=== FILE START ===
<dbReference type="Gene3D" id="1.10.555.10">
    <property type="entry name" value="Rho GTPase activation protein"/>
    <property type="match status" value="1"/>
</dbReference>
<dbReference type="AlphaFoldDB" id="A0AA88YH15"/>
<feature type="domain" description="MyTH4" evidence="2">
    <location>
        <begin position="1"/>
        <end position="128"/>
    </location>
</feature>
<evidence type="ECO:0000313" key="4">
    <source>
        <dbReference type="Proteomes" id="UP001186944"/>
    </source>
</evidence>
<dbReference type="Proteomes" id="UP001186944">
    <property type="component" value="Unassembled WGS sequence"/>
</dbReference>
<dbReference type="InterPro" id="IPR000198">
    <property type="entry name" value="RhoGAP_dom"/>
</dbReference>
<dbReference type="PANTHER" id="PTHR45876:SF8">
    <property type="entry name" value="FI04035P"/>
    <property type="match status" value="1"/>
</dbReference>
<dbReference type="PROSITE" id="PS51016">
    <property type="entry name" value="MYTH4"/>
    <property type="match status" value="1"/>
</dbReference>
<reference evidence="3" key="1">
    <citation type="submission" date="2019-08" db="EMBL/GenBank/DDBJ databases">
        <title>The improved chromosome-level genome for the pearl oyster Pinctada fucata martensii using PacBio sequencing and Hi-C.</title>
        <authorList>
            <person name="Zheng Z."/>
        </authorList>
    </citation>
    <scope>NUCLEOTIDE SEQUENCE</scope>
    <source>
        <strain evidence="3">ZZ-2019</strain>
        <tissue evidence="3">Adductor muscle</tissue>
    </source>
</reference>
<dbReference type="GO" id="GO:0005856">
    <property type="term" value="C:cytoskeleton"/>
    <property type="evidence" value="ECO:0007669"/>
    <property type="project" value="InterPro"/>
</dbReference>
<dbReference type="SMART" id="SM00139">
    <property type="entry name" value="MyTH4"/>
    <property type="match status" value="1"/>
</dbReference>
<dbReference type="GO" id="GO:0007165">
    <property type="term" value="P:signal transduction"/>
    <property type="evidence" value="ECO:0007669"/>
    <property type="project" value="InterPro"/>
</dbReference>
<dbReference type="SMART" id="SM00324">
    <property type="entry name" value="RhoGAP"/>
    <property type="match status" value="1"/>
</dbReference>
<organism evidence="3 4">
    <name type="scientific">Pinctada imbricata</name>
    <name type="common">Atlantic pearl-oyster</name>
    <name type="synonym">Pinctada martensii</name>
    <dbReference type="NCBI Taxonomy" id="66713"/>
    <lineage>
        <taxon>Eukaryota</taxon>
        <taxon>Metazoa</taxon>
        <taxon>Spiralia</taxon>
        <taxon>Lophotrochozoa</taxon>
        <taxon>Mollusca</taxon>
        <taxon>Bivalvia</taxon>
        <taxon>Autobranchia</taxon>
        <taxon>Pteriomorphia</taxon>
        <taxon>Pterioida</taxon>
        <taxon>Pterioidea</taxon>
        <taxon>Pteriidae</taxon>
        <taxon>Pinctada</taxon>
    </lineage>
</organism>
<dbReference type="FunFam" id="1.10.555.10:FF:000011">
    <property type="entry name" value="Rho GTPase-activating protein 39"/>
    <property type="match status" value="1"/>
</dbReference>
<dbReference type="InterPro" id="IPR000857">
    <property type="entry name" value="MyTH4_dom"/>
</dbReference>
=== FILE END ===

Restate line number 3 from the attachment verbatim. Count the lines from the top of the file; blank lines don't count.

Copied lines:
    <property type="match status" value="1"/>